As the 'Environment Investigation Agency' says the threat of plastic pollution is nearly equivalent that of climate change this article looks at some of the real effects of our actions in today's world.
As you read this Sri Lankan elephants are dying from ingested plastic whilst they graze at open landfills, it is estimated that already about 20 elephants have died this way over the last eight years in Sri Lanka alone. We visited the area to see these amazing animals and it makes our hearts break to see the destruction this plastic waste is causing. The elephants below are next to the Kaudulla Reservoir way back in February 2017, I can only hope they are still okay and living a free and safe life today but we fear they may have suffered losses.
The normal world is changing with our Oceans no stranger to our destructive habits, it is estimated that waste plastic is being dumped into the sea at a rate of one lorry load every minute making 'the great pacific garbage patch' a sad reality. This sadly is only the tip of a far larger problem at sea which is yet unseen.
It may be easier for us to understand the way changes affect our environment when things happen in plain sight, one example of a changing picture around us is Kuwait where the climate is changing at such a rate it is fast becoming unliveable in parts and not only by humans.
Kuwait is one of the wealthiest countries in the world yet we see areas where the animal world simply cannot handle the intense heat they find, a change which in no small part is due to human actions. Kuwait has always been known for its warm climate but over recent years it has seen the highest temperatures ever recorded as the thermometers reached an unbelievable 54 degrees Celsius (122 F) recorded in 2017 and for the first time they recently experienced over 50 degrees Celsius in June weeks ahead of the forecasted hottest months.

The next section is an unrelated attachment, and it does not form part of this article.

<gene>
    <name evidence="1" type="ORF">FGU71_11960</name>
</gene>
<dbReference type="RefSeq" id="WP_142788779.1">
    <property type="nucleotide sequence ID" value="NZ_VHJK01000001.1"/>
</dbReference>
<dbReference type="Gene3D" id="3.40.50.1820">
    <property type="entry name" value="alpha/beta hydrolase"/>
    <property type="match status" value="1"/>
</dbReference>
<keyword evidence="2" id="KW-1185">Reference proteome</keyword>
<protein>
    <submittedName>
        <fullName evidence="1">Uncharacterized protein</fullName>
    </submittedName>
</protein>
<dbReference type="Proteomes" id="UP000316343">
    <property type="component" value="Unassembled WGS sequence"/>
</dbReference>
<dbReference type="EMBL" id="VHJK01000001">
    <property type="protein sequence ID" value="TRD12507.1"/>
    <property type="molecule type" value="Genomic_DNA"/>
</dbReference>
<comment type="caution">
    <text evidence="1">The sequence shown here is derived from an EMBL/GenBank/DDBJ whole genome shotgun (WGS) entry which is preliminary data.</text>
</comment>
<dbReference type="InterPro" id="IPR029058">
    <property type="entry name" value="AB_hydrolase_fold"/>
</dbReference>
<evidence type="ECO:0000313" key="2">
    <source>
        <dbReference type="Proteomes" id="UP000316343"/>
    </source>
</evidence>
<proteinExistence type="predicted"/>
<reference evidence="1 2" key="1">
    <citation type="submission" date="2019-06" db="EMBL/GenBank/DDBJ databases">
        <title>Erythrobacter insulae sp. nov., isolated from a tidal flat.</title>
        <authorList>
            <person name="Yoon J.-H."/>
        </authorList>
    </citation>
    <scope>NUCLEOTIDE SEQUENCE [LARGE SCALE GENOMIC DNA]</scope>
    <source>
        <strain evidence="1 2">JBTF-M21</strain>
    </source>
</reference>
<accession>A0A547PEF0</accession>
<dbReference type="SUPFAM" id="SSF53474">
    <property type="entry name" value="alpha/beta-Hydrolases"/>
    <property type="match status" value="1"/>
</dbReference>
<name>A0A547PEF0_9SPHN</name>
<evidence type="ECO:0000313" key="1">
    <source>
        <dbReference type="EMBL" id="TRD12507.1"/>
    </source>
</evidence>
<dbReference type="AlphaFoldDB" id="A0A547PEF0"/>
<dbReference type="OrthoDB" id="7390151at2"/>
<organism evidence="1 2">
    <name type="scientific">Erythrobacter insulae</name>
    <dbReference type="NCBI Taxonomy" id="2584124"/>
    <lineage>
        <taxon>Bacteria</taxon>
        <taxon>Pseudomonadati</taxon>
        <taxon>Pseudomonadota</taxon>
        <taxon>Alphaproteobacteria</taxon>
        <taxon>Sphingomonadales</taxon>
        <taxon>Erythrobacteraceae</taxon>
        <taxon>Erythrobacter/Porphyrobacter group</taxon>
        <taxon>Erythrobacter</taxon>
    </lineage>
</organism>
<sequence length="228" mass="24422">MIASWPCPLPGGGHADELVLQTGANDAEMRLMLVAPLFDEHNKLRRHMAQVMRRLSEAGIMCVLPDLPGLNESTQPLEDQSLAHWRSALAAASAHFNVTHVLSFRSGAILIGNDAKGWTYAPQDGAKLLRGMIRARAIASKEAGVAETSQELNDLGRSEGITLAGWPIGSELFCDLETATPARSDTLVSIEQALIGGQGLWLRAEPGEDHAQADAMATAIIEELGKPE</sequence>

Wildlife is being affected by this intense heat with, like Sri Lanka, dead animals appearing on the streets and dead birds lying on rooftops. Stray cats are now commonly being brought into vets suffering from heat exhaustion and dehydration and foxes abandoning the desert that no longer blooms after the rains preferring to retreat to the small patches of green in the city where of course they are not welcomed.
There is a strange conflict of interests here if Kuwait, OPEC’s number 4 oil exporter and home to the worlds third largest sovereign wealth fund struggles to exist in a world that it has in no small part helped to create. In COP26 they pledged to reduce greenhouse gas emissions only by 7.4% by 2035 acknowledging in part the problems but far less than the 45% reduction needed to meet the Paris Agreements goal of limiting global warming to 1.5C by 2030.
It seems the world just is not reacting to the realities we face fast enough, in fairness we are doing something but too little, maybe not yet too late though.
When we look at the massive global issue of plastics it may seem to much for any single person to conquer, and of course it is but I see people every day drinking coffee out of single use cups (estimated in the UK alone to be 7,000,000 every day) and buying water in yet again single use bottles (each of us on average uses 150 of them a year!). No-one seems to be looking at these actions as wrong and yet for me they should be seen as socially unacceptable if we are to progress with our environmental recovery. There is a way forward, one that involves the proud Starbucks-holding commuter using a reusable cup and the lunchtime queue at Gregg’s passing up a free bottle of water with the meal deal safe in the knowledge that they can fill up their reusable bottle. We can all do better!
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